Then I had the brainwave to get the audience to BE The Man's Daddy. I was nervous though. I didn't know if anybody would read along, but I took a degree of inspiration from Blue Man Group; the intro to their shows gets the audience to read something out, so I was hopeful.
That said, I changed all of the jokes on Saturday morning. The dodo one always goes down well...
Then it was into the finale - the Clive Sinclair game.
Plan A had been to do Destruction Derby For Real live on stage, but there were again a few concerns about health and safety (See? We do consider these things).
Then I spent two months trying to write a Clive Sinclair play - I might share the script of it at some point - but I just couldn't make it work in a way that felt like a suitable finale.
Then I just combined the two ideas, following a family picnic where I saw some kids riding around on those swegway go-kart things. I didn't feel comfortable putting Paul, Larry and Octav1us through more torture, which is where the idea for them to get their "revenge" came from.
I mean, it's a bit weird when you consider that I knew what was going to happen, because I came up with the ideas... but I had to conceive of them as if I was going to put Paul through it all. To be honest, I was hoping the audience response would be such that I'd legitimately still be able to make Paul do it if I wanted... but no. You bastards.
Still, we all got to see Larry half-naked again, which always goes down well. I had no idea he was going to step onto the stage like that. The man has no shame.
Lastly, we went into the Molyneux song - one of Chris Jerden-Cooke's finest pieces. We had to have a big, rousing, end to the show. I had the climax of Live Aid in my head - so asking Chris and Gaming Muso to be part of it, and asking Sooz to sing it for us... and getting people out on stage... I mean, it was a shambles, but it was a sort of euphoric, very Digi, shambles.
I keep thanking people, and I wasn't going to do that again here, but my gratitude is out of control.
Everyone involved with the show you saw on Saturday - Steve Horsley, MrPSB, Kirsty, Bex, Gaia, Izzie - plus Nick who provided the backstage food, David and Chris who put on Chunky Fringe, Chris and Muso for the music, Steve who took pics... all the guests - Tim, Stuart, Steve, Kim, Dan, Peter, Eli, and especially Sooz Kempner - did the show for nothing. It was only possible to do it like we did it because everyone worked for free.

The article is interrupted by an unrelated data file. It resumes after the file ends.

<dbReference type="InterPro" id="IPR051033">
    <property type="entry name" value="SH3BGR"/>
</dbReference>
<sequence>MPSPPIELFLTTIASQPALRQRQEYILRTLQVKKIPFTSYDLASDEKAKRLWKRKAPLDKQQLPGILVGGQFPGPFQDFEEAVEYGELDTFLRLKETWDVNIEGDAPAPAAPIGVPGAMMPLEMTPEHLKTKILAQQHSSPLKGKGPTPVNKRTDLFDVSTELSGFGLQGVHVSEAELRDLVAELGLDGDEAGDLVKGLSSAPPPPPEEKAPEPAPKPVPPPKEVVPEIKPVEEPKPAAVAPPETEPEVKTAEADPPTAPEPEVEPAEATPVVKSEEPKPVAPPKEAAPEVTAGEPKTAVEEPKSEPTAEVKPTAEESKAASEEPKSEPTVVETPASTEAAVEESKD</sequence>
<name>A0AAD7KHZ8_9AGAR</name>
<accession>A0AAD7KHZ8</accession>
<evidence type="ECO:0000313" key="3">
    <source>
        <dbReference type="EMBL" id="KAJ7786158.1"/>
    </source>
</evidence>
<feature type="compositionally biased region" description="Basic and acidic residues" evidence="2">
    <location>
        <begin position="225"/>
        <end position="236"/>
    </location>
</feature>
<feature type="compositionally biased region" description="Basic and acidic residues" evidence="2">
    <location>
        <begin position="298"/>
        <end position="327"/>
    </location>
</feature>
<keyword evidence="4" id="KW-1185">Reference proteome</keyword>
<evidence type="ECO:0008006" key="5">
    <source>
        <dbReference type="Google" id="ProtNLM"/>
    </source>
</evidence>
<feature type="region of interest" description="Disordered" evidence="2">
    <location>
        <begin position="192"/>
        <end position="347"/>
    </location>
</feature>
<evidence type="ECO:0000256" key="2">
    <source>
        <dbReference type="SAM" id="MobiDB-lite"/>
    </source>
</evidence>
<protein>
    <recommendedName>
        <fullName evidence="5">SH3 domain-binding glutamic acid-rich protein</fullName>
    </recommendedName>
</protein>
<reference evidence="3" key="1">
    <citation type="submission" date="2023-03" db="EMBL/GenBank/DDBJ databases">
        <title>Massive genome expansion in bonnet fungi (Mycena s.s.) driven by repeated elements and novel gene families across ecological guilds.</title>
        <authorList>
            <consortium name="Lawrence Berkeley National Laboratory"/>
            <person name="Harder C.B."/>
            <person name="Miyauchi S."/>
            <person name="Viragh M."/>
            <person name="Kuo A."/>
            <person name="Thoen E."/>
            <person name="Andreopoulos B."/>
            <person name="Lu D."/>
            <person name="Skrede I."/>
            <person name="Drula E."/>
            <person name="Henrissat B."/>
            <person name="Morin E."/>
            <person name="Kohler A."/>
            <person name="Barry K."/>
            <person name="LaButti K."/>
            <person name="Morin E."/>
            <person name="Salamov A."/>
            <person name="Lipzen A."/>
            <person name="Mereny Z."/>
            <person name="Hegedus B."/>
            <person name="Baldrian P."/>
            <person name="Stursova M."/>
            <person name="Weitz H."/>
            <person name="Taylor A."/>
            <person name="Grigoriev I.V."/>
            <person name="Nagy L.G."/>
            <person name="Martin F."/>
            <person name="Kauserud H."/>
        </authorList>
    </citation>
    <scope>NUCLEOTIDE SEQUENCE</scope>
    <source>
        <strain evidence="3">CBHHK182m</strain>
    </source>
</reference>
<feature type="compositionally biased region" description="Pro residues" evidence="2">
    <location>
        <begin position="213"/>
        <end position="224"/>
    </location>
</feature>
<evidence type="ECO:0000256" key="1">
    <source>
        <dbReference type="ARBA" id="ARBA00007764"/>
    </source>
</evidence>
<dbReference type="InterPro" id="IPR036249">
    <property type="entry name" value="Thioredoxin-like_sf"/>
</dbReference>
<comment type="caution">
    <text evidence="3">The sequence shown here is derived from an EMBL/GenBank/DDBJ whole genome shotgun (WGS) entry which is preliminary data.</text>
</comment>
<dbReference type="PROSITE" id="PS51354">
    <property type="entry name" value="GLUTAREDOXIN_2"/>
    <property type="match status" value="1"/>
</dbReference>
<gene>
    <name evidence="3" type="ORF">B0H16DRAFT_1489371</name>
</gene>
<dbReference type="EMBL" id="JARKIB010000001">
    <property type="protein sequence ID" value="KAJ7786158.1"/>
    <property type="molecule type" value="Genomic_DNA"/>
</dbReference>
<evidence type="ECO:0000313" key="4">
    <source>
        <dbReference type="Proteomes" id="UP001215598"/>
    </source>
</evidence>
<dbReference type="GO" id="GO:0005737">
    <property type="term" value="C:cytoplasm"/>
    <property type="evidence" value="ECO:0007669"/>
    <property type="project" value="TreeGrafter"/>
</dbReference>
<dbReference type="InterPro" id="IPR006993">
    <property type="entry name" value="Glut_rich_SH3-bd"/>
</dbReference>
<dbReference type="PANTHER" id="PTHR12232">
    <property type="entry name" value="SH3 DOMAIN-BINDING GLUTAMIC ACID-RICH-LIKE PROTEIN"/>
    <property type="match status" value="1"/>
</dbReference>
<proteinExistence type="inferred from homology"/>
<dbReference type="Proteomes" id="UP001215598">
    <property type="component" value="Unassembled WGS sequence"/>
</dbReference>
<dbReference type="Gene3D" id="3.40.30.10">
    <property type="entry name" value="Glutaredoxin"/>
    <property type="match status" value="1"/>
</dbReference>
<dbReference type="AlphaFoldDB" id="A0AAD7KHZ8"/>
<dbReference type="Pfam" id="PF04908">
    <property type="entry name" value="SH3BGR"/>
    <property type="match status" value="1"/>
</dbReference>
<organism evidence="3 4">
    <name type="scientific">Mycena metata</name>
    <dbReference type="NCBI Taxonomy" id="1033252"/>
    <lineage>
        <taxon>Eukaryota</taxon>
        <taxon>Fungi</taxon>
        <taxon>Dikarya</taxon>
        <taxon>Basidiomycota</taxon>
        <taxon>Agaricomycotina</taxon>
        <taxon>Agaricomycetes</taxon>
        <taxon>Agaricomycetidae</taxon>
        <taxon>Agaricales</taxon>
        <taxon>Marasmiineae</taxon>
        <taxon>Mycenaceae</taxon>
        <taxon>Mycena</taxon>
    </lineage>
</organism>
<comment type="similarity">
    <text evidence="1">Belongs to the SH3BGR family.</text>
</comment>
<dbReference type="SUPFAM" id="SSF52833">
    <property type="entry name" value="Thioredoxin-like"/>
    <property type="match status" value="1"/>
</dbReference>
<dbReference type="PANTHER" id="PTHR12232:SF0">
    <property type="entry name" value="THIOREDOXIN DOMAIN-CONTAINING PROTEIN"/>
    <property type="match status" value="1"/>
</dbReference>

However, a few people went above and beyond. Quang, as he was on Digitiser The Show, absolutely saved the day on numerous occasions. The man is an absolute legend. Then of course there's Paul, Larry and Sarah. They all love being a part of Digitiser (I hope). We're a gang. We fit together so well, somehow, despite all being very different people, yet we've got a sort of weird, compatible, shambolic energy that just works.
And then there's my wife, Sanya. She works so hard on helping me put together the things we do. She doesn't accept it, but everything from Digitiser2000, Digifest, Found Footage, Trojan Arse, the FF premiere, Digitiser The Show, the Minis, and now Digi Live were possible because of her. She basically does all the stressful stuff, which includes having to live in a house full of weird props.
Plus, not only does she encourage me to embrace being me, but on an organisational level she makes it all happen. Couple to that the creative input she's had, particular on the live show - she had tons of creative solutions this time around - and she's the real unsung hero of everything Digitiser.
Digitiser Live existed in my head for so long - over a year now - that it has been this sort of abstract thing. Being in it was a sort of out-of-body experience. I had no real sense of it from the stage.
Watching your videos, and seeing the pictures, makes it real. Some of you travelled so far to be there, overcame anxiety, and so fully engaged... And because of that we actually did it! Together we all made a thing that looked like a sort of show, it lived up to the hype, and it will never, ever, exist in that form again.
It was a genuine one-off; a moment that we all experienced together, in our own, unique way - us on stage, everyone backstage, and all of you in the audience.
We made magic. Be proud.
I know I am.
Thanks to Gaming Muso for the photos.